I’ve always been interested in language, languages and language learning, ever since an uncle lent me his Teach Yourself Serbo-Croat. This book seemed extremely exotic in 1950s south London, and was one of the things that got me interested in languages at school. In our first year French coursebook, I was intrigued by a certain Monsieur Oublietout (Forget-all) who was asking his way to, of all places, the barracks. Memories of this has meant that, in my own materials writing, appropriate language input for the level has been one of my aims.
A Spanish degree at Edinburgh University followed, and then a gap year travelling around Latin America. On returning, a year of teacher training, specialising in English in UK secondary schools, persuaded me that adult ELT might be more in my line, and I joined an adult education organisation in Sweden called Folkuniversitetet.
Apparently it was the fact that I’d mentioned the Andes on my CV that encouraged Folkuniversitetet to send me to the Swedish far north. But it was working with managers at a mining company up there that interested me in business English. They were dealing with mining projects around the world, and I was drawn by the attraction of teaching the language as a means of international communication, rather than the then twee EFL of red telephone boxes and Tower of London beefeaters. (A relatively light schedule allowed time for a lot of cross-country skiing on floodlit tracks during those 20-hour-long arctic winter nights.)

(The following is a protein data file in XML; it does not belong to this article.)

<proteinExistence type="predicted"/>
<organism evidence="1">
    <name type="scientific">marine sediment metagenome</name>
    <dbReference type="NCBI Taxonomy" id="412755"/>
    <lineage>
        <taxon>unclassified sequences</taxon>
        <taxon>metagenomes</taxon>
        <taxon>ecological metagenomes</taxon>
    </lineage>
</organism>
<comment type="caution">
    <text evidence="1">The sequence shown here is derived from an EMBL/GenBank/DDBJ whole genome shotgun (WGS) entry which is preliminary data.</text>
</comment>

I then did a very congenial MA for English Language Teaching at Lancaster University, at a time when discourse analysis was all the rage, and I’m still interested in that, but the real revolution in language teaching brought about by corpus analysis was still ten years in the future. By this time I was in France, working mainly in private language schools, teaching English and training teachers, first in the south and then in Paris. Between the two, I did a postgraduate management qualification at Aix-Marseille University. This gave me a good overview of some of the things that my in-company students had been talking about: strategy, marketing, accounting and so on. (It also convinced me of the effectiveness of listening – 600 hours of lectures in French were extremely good input from the language-learning point of view.)
My first sight of a Cobuild dictionary was a revelation – the examples were taken from large databases of actual language use, rather than coming off the tops of lexicographers’ heads. I was inspired to contact Cobuild and to start writing corpus-based books for them, including Key Words in Business. These books launched me on a writing career, and for the last 20 years I’ve been living in Bristol in the west of England, working as a full-time writer, producing course books (including Best Practice for National Geographic/Cengage, with Jeremy Comfort), teachers’ books, self-study vocabulary books and contributing in various ways to business dictionaries (for both Pearson/Longman and Cambridge University Press).
I’ve always thought that in the language teaching business we should continue to try to learn other languages, if only to remind ourselves just how difficult the process can be! I go back to France several times a year, and it’s fascinating to see how French is evolving from the language that I discovered at school. And every year I go camping and walking in Scotland, where part of the pleasure is to get your tongue round those beautiful Gaelic place-names. But I never did learn Serbo-Croat.
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